Problems with Animals

Vaccinate your pet rabbits

In March 2017, RHDV1 K5 which is a variant of Calicivirus that causes a fatal haemorrhagic disease in rabbits was released in Australia. It assists in the management of pests (European Rabbit Oryctolagus Cuniculus).

A vaccine (Cylap®) is available, to help protect pet rabbits from the various strains of Calicivirus.

Precautions for rabbit owners

If you own a pet rabbit you should take the following precautions:

  • Prevent direct and indirect contact between domestic and wild rabbits.
  • Avoid cutting grass and feeding it to rabbits if there is the risk of contamination from wild rabbits.
  • Wash hands, with warm soapy water between handling rabbits.
  • Good insect control is also important and will help reduce the risks of introduction of both RHDV and Mymatosis. Insect control could include insect proofing the hutch or keeping pet rabbits indoors.
  • Infected rabbits should be isolated and disposed of in a manner that will minimise environmental contamination.
  • All cages and equipment should be thoroughly cleaned and disinfected. Disinfectants that can be used to decontaminate any equipment include 10 per cent bleach, 10 per cent sodium hydroxide, or parvocide disinfectants.

The vaccine is considered effective as RHDV1 K5 is not a new virus; it is a Korean variant of the existing (Czech) virus already widespread in Australia.

The current vaccine for rabbit calcivirus (Cylap RCD) is not fully protective against RHDDV2. However, there is evidence of some cross protection between type one and type two of the virus. Keeping domestic or pet rabbit vaccinations up to date is recommended to provide the maximum possible protection against this new strain.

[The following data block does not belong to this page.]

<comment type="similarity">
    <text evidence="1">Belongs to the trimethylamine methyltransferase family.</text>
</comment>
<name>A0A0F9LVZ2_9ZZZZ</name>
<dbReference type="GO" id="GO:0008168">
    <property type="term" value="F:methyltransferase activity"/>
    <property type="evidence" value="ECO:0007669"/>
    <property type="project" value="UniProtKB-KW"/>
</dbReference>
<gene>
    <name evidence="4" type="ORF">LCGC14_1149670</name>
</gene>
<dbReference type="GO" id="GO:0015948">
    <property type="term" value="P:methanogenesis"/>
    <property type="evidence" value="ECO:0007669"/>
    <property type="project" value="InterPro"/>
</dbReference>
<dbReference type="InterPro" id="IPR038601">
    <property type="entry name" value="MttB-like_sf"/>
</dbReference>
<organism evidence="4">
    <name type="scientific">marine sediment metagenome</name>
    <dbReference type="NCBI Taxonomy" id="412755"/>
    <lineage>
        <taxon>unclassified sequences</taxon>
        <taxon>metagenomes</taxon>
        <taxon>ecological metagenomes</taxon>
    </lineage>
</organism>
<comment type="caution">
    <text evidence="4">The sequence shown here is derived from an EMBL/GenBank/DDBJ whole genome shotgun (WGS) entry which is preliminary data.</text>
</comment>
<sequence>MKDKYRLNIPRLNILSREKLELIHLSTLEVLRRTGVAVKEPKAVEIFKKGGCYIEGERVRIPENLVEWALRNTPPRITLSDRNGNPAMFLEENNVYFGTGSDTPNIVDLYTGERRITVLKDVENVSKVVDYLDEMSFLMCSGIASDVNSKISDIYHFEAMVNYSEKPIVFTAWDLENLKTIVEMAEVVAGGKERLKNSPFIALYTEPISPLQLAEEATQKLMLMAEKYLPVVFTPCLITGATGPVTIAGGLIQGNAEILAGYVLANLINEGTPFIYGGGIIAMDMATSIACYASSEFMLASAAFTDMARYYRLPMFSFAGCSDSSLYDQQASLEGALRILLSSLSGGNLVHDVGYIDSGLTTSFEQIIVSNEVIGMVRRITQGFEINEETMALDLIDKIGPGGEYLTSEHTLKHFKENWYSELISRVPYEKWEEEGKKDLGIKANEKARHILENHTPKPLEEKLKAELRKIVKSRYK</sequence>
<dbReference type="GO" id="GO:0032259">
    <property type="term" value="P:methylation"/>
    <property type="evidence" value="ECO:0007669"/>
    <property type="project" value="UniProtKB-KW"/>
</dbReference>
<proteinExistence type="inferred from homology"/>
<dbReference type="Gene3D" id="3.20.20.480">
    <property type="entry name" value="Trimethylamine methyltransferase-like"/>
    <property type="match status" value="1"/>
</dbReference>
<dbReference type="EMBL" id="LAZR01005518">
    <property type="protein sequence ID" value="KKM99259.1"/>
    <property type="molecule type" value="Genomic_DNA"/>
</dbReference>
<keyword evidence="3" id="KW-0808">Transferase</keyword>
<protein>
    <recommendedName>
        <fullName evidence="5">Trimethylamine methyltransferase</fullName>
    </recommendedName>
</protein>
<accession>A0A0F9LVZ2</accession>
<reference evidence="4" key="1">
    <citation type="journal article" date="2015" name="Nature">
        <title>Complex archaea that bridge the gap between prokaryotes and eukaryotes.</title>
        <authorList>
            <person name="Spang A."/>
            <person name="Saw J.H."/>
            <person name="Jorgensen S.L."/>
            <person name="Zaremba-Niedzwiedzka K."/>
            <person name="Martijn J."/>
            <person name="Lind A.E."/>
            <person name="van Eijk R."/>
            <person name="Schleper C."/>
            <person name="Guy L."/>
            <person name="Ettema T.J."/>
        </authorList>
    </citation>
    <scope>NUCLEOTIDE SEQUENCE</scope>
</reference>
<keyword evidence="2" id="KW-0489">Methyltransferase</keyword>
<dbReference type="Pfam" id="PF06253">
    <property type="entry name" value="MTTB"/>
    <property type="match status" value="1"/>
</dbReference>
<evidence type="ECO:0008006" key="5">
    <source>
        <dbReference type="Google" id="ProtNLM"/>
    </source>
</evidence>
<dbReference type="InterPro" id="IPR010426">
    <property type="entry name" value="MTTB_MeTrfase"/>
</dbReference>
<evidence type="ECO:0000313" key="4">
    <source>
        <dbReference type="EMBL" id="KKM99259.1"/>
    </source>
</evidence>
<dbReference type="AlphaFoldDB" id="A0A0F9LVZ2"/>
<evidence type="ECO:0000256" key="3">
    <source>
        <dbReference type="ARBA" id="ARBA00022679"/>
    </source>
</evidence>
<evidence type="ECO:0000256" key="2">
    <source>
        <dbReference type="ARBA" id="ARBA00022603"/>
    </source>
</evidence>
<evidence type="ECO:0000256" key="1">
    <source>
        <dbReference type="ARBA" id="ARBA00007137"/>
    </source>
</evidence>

Current vaccination recommendations for domestic rabbits

The Australian Veterinary Association recommends regular vaccination. For the RHDV1,1A and RHDV1-K5 viruses annual vaccination is recommended. For the variant that emerged in parts of Australia in 2015 called RHDV2 there is no specific vaccination available in Australia. The Australian Veterinary Association suggests protocols that should be followed in consultation with your local veterinarian.

Injured wildlife

If you see injured wildlife that needs rescuing please contact Wildlife Victoria immediately on 1300 094 535 or report it using their website.

Deceased animals

If you see a deceased animal on Council land, please contact us on 9205 2200 and we will remove it. We do not remove deceased animals from private property.

Keeping other animals as pets

Council's General Local Law No.1-2013 has limitations on how many animals you can keep without a permit.

Without a permit, a resident of land less than 4,000 square metres in a residential area can keep no more than:

  • Five guinea pigs;
  • Five rabbits;
  • Five ferrets;
  • Five head of poultry (no roosters are permitted);
  • Six pigeons. Unless the owner is a member of a pigeon racing club approved by Council, in which case the maximum number that can be kept is 60; or
  • 20 other caged birds.

No permit will be issued for the keeping of goats, sheep, pigs, horses or farm animals on any land less than 4,000 square metres.

If you live in a flat or unit, you will need a permit for more than:

  • Five caged birds.

To find out more visit the Keeping Multiple Animals page, where you can apply for a Multiple Animal Permit.


Residents must remove any wasp nests they find on their property.

It is an offence to fail to remove wasp nests and may result in a penalty infringement notice being issued under Council's General Local Law No.1-2013.